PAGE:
Sununu Says Vaccination Rate Is Why He Dropped Mask Mandate; Says There's No Systemic Racism In N.H. | New Hampshire Public Radio

Sununu Says Vaccination Rate Is Why He Dropped Mask Mandate; Says There's No Systemic Racism In N.H.

Apr 19, 2021

Credit Centers for Disease Control

Gov. Sununu is lifting nearly all statewide limits on businesses and public activities related to the pandemic within the next few weeks.

The statewide mask mandate expired on Friday, and by May 7, all required business restrictions will be replaced with voluntary guidance.

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NHPR's Morning Edition host Rick Ganley spoke with the governor about the state's new response to the ongoing pandemic, his reaction to the House budget proposal, and the State House debate over organizations and schools discussing systemic racism.

Note: The following transcript was machine-generated and lightly edited for clarity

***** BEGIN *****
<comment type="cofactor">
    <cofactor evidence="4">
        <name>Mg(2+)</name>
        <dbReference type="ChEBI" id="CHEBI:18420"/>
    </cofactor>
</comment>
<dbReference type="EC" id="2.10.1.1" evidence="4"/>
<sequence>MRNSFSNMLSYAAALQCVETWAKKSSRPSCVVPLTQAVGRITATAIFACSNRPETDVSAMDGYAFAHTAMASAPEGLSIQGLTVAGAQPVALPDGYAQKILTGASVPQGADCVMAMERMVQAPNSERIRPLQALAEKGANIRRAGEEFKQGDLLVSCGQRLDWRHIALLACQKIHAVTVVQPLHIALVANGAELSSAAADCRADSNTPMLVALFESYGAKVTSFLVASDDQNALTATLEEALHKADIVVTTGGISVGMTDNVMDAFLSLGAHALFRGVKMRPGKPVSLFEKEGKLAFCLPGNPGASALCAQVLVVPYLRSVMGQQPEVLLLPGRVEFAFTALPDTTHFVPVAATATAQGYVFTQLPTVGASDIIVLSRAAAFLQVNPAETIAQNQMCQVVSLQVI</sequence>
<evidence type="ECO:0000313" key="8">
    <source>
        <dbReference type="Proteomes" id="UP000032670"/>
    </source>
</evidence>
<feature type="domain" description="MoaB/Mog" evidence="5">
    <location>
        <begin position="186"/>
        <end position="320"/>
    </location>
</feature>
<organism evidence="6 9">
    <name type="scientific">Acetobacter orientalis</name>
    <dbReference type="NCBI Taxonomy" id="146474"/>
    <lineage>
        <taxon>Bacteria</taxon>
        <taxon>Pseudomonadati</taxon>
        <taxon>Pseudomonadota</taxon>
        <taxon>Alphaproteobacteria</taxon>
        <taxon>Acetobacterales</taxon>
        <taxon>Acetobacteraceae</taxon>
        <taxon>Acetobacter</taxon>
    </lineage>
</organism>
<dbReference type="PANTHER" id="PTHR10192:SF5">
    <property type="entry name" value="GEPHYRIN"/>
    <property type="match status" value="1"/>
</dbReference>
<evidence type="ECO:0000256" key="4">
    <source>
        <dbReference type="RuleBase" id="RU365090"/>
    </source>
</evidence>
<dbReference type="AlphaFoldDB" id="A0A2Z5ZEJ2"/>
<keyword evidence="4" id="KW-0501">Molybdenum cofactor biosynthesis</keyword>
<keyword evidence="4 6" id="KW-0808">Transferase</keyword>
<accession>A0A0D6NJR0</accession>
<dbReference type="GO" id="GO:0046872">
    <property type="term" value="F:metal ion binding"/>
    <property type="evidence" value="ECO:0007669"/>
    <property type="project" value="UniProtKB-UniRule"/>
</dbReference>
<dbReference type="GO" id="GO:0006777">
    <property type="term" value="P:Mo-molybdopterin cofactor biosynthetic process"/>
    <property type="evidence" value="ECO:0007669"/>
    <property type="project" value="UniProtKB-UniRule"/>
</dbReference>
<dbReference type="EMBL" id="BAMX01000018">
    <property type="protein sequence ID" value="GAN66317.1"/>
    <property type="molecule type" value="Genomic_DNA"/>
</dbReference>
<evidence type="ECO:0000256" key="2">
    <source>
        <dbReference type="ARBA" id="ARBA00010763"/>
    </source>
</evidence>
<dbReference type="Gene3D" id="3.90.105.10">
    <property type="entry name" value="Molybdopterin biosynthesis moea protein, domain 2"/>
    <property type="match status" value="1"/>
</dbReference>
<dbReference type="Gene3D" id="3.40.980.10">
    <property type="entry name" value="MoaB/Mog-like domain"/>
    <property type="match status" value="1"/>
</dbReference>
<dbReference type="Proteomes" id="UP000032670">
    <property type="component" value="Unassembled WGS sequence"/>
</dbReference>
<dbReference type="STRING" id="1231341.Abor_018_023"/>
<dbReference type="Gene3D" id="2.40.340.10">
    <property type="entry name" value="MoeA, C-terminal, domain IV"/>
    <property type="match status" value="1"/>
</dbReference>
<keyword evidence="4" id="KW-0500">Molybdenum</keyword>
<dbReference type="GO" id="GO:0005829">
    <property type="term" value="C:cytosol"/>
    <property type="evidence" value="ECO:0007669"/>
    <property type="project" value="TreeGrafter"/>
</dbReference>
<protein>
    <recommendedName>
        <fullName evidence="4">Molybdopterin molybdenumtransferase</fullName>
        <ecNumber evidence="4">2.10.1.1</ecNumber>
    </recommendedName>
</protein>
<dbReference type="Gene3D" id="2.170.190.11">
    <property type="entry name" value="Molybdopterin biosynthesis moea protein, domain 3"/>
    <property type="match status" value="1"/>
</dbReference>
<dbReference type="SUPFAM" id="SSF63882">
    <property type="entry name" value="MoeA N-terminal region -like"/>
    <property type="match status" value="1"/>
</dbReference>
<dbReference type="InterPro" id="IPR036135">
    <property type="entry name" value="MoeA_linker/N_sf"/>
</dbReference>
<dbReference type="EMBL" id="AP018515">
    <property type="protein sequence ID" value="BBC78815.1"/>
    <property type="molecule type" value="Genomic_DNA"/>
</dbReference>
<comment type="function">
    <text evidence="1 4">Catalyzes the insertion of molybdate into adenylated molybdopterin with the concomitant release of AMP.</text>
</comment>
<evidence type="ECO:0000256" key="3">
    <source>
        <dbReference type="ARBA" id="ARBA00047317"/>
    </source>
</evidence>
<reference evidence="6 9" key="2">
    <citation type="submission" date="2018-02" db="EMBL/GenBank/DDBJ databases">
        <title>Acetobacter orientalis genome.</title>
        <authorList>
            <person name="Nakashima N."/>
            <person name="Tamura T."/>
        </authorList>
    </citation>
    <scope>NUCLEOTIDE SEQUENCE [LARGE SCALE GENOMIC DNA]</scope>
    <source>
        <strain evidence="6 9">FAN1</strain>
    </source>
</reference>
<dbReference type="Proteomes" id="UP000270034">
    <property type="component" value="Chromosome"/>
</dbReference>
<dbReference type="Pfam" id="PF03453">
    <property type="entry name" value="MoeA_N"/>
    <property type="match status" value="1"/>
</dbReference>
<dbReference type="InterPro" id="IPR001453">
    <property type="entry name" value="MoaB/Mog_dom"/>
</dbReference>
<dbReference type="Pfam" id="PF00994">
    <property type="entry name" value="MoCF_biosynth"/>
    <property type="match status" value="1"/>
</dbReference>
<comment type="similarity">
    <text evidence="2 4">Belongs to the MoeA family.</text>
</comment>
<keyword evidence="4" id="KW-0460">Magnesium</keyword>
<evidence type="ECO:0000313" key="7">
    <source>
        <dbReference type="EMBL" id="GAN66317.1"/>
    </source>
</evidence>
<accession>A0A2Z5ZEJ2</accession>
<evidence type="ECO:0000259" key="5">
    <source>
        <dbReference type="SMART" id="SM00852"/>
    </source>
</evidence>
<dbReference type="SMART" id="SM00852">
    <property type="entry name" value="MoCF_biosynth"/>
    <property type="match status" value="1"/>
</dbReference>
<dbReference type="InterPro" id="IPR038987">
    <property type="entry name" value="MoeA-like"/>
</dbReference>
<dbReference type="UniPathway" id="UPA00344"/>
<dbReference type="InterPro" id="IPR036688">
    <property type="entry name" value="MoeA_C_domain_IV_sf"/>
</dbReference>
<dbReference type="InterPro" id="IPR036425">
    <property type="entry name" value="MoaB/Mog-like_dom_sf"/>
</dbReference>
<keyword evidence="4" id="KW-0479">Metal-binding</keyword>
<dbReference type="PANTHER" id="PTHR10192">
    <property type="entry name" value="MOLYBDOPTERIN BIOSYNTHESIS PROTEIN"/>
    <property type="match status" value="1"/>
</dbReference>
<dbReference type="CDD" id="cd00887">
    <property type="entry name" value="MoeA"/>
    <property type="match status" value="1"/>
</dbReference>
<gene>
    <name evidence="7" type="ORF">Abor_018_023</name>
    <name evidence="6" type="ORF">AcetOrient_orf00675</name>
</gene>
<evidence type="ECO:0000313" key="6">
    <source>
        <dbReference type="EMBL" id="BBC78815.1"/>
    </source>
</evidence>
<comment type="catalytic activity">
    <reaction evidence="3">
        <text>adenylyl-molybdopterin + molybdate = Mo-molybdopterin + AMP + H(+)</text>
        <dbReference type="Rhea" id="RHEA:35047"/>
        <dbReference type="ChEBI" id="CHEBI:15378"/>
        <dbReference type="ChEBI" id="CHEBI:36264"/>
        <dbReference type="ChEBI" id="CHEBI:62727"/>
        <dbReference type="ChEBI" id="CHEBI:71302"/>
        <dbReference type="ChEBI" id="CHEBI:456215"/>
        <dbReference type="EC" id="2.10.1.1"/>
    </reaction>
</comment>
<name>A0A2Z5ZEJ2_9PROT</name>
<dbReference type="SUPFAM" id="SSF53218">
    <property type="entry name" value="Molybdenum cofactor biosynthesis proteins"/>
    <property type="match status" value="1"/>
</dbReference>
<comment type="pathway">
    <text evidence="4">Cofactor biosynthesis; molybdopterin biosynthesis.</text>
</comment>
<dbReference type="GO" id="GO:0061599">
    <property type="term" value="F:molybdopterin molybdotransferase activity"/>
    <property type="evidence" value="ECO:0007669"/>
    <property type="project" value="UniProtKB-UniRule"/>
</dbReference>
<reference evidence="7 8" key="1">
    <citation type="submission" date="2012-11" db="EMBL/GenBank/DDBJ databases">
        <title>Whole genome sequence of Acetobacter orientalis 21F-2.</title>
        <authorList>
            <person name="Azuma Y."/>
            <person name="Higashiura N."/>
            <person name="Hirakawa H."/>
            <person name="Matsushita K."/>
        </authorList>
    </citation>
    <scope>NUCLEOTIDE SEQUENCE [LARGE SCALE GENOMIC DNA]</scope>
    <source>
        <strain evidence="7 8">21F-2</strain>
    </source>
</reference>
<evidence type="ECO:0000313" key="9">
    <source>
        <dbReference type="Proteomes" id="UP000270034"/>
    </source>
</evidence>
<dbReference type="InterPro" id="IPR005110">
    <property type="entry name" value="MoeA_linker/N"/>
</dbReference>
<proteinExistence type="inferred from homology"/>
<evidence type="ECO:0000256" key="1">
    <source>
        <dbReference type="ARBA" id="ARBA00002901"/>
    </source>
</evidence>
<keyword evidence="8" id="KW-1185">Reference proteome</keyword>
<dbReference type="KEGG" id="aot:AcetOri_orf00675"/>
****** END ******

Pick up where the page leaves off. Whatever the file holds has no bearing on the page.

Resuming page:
Rick Ganley: Thank you so much for taking some time to talk to us this morning. You know, when you first imposed the mask mandate back in the fall, you said it was important to let the data guide your decisions - I should say, back last year. The situation in long term care facilities, of course, has improved dramatically, as has health care staffing pressure. But our test positivity rate remains roughly the same as back when the mandate was imposed. And, you know, we're still seeing rising hospitalizations and some widespread transmission. These are all data points that you pointed to when opposing the mask mandate. So why not rely on that same data now?